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Unmanned aerial vehicles, or drones, are fast becoming a popular tool for studying marine mammals such as whales, dolphins, and dugongs. But little is known about how these vehicles are affecting their study subjects.
New research suggests drones can stress bottlenose dolphins and cause them to change their behavior. Ticiana Fettermann, a marine biologist at the Auckland University of Technology in New Zealand and lead author of the study, says drones should be flown at least 25 meters above the ocean’s surface as a precaution against disturbing dolphins.
“When drones are not used safely, appropriately, and responsibly, they can put marine mammals at risk,” Fettermann says. “These findings provide invaluable guidance for the regulation of recreational and commercial use of drones around wildlife.”
In an experiment on resident dolphins near New Zealand’s Great Barrier Island, Fettermann and her colleagues studied how the dolphins behaved with no drone present and when a drone was flying 10, 25, and 40 meters above the water. The scientists were watching for stress responses, such as when the pod changed directions or when an individual slapped the water with its tail or chin.
When the drone flew 10 meters above the surface, the dolphins changed direction twice as often as when there was no drone in the sky. They also slapped their tails four and a half times more often. When researchers flew the drone at 25 and 40 meters, however, the scientists saw no difference in behavior.
Fettermann says that even short-term stress responses can have serious implications for the dolphin population. Crucial behaviors such as feeding, breeding, resting, and navigation may be altered, affecting survival and reproductive success.
Intriguingly, other marine mammal species seem to react differently, or not at all, to the presence of a drone. Previous studies on humpbacks and blue whales show no evidence of disturbance by drones flying as low as five meters above the water.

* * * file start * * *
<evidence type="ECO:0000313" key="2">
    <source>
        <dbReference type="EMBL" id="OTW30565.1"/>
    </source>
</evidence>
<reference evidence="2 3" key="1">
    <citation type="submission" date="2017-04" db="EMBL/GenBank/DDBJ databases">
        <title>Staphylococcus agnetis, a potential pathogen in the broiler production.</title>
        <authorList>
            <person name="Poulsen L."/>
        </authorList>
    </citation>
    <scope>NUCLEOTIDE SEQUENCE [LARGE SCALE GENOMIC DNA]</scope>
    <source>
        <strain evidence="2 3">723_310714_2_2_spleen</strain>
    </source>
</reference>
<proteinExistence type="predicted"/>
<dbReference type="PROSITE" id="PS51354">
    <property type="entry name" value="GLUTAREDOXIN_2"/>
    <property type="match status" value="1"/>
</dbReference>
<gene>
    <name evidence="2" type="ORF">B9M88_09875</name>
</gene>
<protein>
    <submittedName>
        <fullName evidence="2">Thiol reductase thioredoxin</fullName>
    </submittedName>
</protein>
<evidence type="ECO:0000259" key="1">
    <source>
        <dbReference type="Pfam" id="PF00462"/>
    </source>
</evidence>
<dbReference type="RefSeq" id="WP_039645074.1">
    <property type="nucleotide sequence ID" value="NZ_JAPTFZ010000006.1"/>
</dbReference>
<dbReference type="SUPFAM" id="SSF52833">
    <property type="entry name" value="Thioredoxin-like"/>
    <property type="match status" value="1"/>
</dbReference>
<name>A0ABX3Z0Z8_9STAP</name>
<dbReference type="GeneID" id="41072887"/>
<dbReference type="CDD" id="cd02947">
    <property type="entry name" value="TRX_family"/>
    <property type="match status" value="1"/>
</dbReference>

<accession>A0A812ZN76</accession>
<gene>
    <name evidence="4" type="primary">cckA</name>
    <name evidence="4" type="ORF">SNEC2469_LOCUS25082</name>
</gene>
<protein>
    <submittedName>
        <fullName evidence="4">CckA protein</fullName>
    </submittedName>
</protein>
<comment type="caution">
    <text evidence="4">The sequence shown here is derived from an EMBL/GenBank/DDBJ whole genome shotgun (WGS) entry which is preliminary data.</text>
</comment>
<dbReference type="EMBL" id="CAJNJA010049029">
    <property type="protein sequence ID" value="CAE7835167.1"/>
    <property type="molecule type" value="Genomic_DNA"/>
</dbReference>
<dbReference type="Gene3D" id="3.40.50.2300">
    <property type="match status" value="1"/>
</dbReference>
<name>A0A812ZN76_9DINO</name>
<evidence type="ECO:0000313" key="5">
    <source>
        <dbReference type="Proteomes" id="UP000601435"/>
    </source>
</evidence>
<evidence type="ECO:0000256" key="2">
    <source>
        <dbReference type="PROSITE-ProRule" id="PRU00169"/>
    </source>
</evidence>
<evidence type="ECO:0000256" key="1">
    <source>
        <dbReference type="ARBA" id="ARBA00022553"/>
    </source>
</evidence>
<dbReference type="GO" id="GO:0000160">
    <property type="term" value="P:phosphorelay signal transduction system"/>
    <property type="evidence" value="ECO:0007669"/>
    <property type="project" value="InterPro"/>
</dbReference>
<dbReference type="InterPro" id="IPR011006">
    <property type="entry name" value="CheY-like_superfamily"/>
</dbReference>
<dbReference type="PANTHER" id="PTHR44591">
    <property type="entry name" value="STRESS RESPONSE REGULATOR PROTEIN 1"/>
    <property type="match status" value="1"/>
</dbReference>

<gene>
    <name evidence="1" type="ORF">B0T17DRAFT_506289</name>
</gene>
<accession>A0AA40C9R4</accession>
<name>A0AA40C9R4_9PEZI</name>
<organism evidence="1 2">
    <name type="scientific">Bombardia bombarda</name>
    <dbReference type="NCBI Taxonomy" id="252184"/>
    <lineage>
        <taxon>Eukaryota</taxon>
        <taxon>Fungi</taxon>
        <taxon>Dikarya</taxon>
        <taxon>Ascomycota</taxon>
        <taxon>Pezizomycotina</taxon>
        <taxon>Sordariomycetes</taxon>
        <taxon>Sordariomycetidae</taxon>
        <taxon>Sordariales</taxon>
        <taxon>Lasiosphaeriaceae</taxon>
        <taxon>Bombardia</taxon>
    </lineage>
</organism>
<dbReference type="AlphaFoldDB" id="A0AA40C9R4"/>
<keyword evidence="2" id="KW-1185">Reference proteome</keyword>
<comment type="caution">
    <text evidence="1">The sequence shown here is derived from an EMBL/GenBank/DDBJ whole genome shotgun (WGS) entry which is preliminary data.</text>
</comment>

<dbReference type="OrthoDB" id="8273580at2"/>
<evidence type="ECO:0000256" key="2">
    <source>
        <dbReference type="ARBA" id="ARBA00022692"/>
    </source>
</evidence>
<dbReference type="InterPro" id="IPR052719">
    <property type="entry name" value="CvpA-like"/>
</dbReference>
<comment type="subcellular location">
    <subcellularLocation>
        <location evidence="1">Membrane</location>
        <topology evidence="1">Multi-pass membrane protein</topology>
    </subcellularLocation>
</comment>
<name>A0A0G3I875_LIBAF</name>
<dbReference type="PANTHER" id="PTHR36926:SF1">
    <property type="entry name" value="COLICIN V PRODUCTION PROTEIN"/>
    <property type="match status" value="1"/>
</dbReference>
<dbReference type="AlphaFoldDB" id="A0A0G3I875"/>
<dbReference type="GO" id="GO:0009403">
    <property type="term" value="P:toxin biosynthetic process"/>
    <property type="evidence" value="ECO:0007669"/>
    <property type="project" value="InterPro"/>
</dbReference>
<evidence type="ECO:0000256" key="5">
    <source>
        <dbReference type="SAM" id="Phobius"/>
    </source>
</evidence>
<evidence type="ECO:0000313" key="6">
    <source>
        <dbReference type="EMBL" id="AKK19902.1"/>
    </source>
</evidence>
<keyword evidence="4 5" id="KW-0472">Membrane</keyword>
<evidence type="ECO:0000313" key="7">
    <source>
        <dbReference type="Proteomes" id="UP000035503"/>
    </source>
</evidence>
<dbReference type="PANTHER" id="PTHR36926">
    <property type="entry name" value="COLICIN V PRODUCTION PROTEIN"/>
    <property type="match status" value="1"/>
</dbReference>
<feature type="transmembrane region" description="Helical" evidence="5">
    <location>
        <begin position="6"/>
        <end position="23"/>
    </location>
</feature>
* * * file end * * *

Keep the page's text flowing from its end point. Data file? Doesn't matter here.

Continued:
“We found absolutely no impact, no change in behavior, when the whales were approached from the tail end,” says Diane Gendron, a research scientist at Mexico’s Centro Interdisciplinario de Ciencias Marinas, Instituto Politécnico Nacional, who worked on the blue whale study.
These differences between species may come down to their physiologies and how long they tend to spend at the surface, says Gendron.
Fettermann and her colleagues say more work is needed to understand these species-specific effects. Ambient noise levels, the type of drone, and the animal’s auditory range and behavioral state during the drone flight are all important factors to consider when assessing the potential for disturbance.
Despite these knowledge gaps, drone technology offers a low-cost, minimally invasive alternative to sampling techniques such as tagging and biopsy, Fettermann says. Drones “can potentially complement and enhance many ongoing conservation programs,” as well as gather high-resolution spatial and biological data.
Drones will continue to be an essential tool for those studying marine mammal behavior, agrees Gendron. “With drones, you can see interactions between individuals,” she says. “When something special is happening, the drone is a necessity.”